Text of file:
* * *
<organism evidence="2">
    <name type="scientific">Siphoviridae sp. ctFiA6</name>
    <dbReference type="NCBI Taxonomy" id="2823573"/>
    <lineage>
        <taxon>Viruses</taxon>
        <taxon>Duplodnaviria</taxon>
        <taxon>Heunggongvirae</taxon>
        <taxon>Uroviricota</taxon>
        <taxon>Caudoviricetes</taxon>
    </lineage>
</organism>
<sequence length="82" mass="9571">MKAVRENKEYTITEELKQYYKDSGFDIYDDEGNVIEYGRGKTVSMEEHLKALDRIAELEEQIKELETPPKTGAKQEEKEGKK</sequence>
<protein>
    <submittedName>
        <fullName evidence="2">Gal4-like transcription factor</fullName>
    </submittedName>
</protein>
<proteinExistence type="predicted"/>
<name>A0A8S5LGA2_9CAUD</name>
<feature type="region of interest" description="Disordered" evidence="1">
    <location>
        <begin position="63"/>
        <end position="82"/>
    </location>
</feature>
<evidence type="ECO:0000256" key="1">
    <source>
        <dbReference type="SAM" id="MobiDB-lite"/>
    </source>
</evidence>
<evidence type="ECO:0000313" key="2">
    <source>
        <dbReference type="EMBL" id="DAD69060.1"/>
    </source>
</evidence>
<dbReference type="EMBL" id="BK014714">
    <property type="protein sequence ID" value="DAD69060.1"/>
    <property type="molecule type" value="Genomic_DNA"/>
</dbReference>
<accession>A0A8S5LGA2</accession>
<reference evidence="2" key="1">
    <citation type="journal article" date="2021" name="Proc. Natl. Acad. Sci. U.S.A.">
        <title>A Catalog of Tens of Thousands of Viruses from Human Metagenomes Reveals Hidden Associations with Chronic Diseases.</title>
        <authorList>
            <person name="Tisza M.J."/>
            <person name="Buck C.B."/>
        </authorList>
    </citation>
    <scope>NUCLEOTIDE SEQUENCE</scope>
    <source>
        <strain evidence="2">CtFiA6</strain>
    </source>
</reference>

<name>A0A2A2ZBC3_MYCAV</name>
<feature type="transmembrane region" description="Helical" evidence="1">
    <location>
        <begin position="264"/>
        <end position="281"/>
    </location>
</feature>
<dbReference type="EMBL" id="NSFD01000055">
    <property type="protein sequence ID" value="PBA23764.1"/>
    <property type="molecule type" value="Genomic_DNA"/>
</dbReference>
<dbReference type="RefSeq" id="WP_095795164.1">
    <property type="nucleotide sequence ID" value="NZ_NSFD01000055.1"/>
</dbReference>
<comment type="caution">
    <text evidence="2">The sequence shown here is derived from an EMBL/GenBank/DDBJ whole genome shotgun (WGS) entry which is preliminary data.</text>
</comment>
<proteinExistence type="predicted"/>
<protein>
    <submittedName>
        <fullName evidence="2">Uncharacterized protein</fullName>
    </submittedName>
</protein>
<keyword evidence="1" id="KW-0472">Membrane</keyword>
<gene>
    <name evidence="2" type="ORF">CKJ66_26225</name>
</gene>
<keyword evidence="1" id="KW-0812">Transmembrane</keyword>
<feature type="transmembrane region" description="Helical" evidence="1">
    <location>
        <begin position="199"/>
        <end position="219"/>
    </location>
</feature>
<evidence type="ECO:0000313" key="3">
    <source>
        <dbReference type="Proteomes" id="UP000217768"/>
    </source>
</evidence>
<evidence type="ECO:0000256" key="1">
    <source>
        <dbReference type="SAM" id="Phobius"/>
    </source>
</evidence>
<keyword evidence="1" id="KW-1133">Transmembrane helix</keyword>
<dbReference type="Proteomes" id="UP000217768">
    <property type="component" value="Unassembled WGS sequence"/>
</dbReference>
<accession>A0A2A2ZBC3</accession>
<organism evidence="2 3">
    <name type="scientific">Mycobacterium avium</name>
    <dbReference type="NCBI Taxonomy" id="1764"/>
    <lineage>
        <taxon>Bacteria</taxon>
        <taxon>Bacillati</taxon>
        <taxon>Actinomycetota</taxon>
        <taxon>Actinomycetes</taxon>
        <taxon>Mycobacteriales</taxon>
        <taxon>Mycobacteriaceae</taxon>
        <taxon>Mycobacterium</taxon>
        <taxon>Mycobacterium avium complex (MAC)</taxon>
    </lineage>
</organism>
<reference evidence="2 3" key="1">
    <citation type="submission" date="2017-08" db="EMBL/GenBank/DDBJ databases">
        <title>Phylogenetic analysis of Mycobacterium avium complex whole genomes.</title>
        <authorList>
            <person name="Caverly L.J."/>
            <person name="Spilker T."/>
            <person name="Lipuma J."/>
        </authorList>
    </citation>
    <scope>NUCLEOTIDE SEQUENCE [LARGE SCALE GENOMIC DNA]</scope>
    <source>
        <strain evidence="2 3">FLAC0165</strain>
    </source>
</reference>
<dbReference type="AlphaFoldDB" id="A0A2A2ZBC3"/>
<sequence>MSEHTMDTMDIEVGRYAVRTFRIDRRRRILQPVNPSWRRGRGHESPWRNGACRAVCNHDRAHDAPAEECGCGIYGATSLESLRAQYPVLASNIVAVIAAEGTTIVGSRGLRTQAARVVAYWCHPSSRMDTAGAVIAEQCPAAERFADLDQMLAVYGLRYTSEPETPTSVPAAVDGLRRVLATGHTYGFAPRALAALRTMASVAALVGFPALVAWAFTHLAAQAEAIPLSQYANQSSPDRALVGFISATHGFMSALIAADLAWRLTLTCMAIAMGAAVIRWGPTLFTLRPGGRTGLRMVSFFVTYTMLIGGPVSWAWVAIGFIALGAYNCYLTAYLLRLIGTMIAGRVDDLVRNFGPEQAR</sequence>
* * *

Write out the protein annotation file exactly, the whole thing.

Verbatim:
<organism evidence="2">
    <name type="scientific">Siphoviridae sp. ctFiA6</name>
    <dbReference type="NCBI Taxonomy" id="2823573"/>
    <lineage>
        <taxon>Viruses</taxon>
        <taxon>Duplodnaviria</taxon>
        <taxon>Heunggongvirae</taxon>
        <taxon>Uroviricota</taxon>
        <taxon>Caudoviricetes</taxon>
    </lineage>
</organism>
<sequence length="82" mass="9571">MKAVRENKEYTITEELKQYYKDSGFDIYDDEGNVIEYGRGKTVSMEEHLKALDRIAELEEQIKELETPPKTGAKQEEKEGKK</sequence>
<protein>
    <submittedName>
        <fullName evidence="2">Gal4-like transcription factor</fullName>
    </submittedName>
</protein>
<proteinExistence type="predicted"/>
<name>A0A8S5LGA2_9CAUD</name>
<feature type="region of interest" description="Disordered" evidence="1">
    <location>
        <begin position="63"/>
        <end position="82"/>
    </location>
</feature>
<evidence type="ECO:0000256" key="1">
    <source>
        <dbReference type="SAM" id="MobiDB-lite"/>
    </source>
</evidence>
<evidence type="ECO:0000313" key="2">
    <source>
        <dbReference type="EMBL" id="DAD69060.1"/>
    </source>
</evidence>
<dbReference type="EMBL" id="BK014714">
    <property type="protein sequence ID" value="DAD69060.1"/>
    <property type="molecule type" value="Genomic_DNA"/>
</dbReference>
<accession>A0A8S5LGA2</accession>
<reference evidence="2" key="1">
    <citation type="journal article" date="2021" name="Proc. Natl. Acad. Sci. U.S.A.">
        <title>A Catalog of Tens of Thousands of Viruses from Human Metagenomes Reveals Hidden Associations with Chronic Diseases.</title>
        <authorList>
            <person name="Tisza M.J."/>
            <person name="Buck C.B."/>
        </authorList>
    </citation>
    <scope>NUCLEOTIDE SEQUENCE</scope>
    <source>
        <strain evidence="2">CtFiA6</strain>
    </source>
</reference>

<name>A0A2A2ZBC3_MYCAV</name>
<feature type="transmembrane region" description="Helical" evidence="1">
    <location>
        <begin position="264"/>
        <end position="281"/>
    </location>
</feature>
<dbReference type="EMBL" id="NSFD01000055">
    <property type="protein sequence ID" value="PBA23764.1"/>
    <property type="molecule type" value="Genomic_DNA"/>
</dbReference>
<dbReference type="RefSeq" id="WP_095795164.1">
    <property type="nucleotide sequence ID" value="NZ_NSFD01000055.1"/>
</dbReference>
<comment type="caution">
    <text evidence="2">The sequence shown here is derived from an EMBL/GenBank/DDBJ whole genome shotgun (WGS) entry which is preliminary data.</text>
</comment>
<proteinExistence type="predicted"/>
<protein>
    <submittedName>
        <fullName evidence="2">Uncharacterized protein</fullName>
    </submittedName>
</protein>
<keyword evidence="1" id="KW-0472">Membrane</keyword>
<gene>
    <name evidence="2" type="ORF">CKJ66_26225</name>
</gene>
<keyword evidence="1" id="KW-0812">Transmembrane</keyword>
<feature type="transmembrane region" description="Helical" evidence="1">
    <location>
        <begin position="199"/>
        <end position="219"/>
    </location>
</feature>
<evidence type="ECO:0000313" key="3">
    <source>
        <dbReference type="Proteomes" id="UP000217768"/>
    </source>
</evidence>
<evidence type="ECO:0000256" key="1">
    <source>
        <dbReference type="SAM" id="Phobius"/>
    </source>
</evidence>
<keyword evidence="1" id="KW-1133">Transmembrane helix</keyword>
<dbReference type="Proteomes" id="UP000217768">
    <property type="component" value="Unassembled WGS sequence"/>
</dbReference>
<accession>A0A2A2ZBC3</accession>
<organism evidence="2 3">
    <name type="scientific">Mycobacterium avium</name>
    <dbReference type="NCBI Taxonomy" id="1764"/>
    <lineage>
        <taxon>Bacteria</taxon>
        <taxon>Bacillati</taxon>
        <taxon>Actinomycetota</taxon>
        <taxon>Actinomycetes</taxon>
        <taxon>Mycobacteriales</taxon>
        <taxon>Mycobacteriaceae</taxon>
        <taxon>Mycobacterium</taxon>
        <taxon>Mycobacterium avium complex (MAC)</taxon>
    </lineage>
</organism>
<reference evidence="2 3" key="1">
    <citation type="submission" date="2017-08" db="EMBL/GenBank/DDBJ databases">
        <title>Phylogenetic analysis of Mycobacterium avium complex whole genomes.</title>
        <authorList>
            <person name="Caverly L.J."/>
            <person name="Spilker T."/>
            <person name="Lipuma J."/>
        </authorList>
    </citation>
    <scope>NUCLEOTIDE SEQUENCE [LARGE SCALE GENOMIC DNA]</scope>
    <source>
        <strain evidence="2 3">FLAC0165</strain>
    </source>
</reference>
<dbReference type="AlphaFoldDB" id="A0A2A2ZBC3"/>
<sequence>MSEHTMDTMDIEVGRYAVRTFRIDRRRRILQPVNPSWRRGRGHESPWRNGACRAVCNHDRAHDAPAEECGCGIYGATSLESLRAQYPVLASNIVAVIAAEGTTIVGSRGLRTQAARVVAYWCHPSSRMDTAGAVIAEQCPAAERFADLDQMLAVYGLRYTSEPETPTSVPAAVDGLRRVLATGHTYGFAPRALAALRTMASVAALVGFPALVAWAFTHLAAQAEAIPLSQYANQSSPDRALVGFISATHGFMSALIAADLAWRLTLTCMAIAMGAAVIRWGPTLFTLRPGGRTGLRMVSFFVTYTMLIGGPVSWAWVAIGFIALGAYNCYLTAYLLRLIGTMIAGRVDDLVRNFGPEQAR</sequence>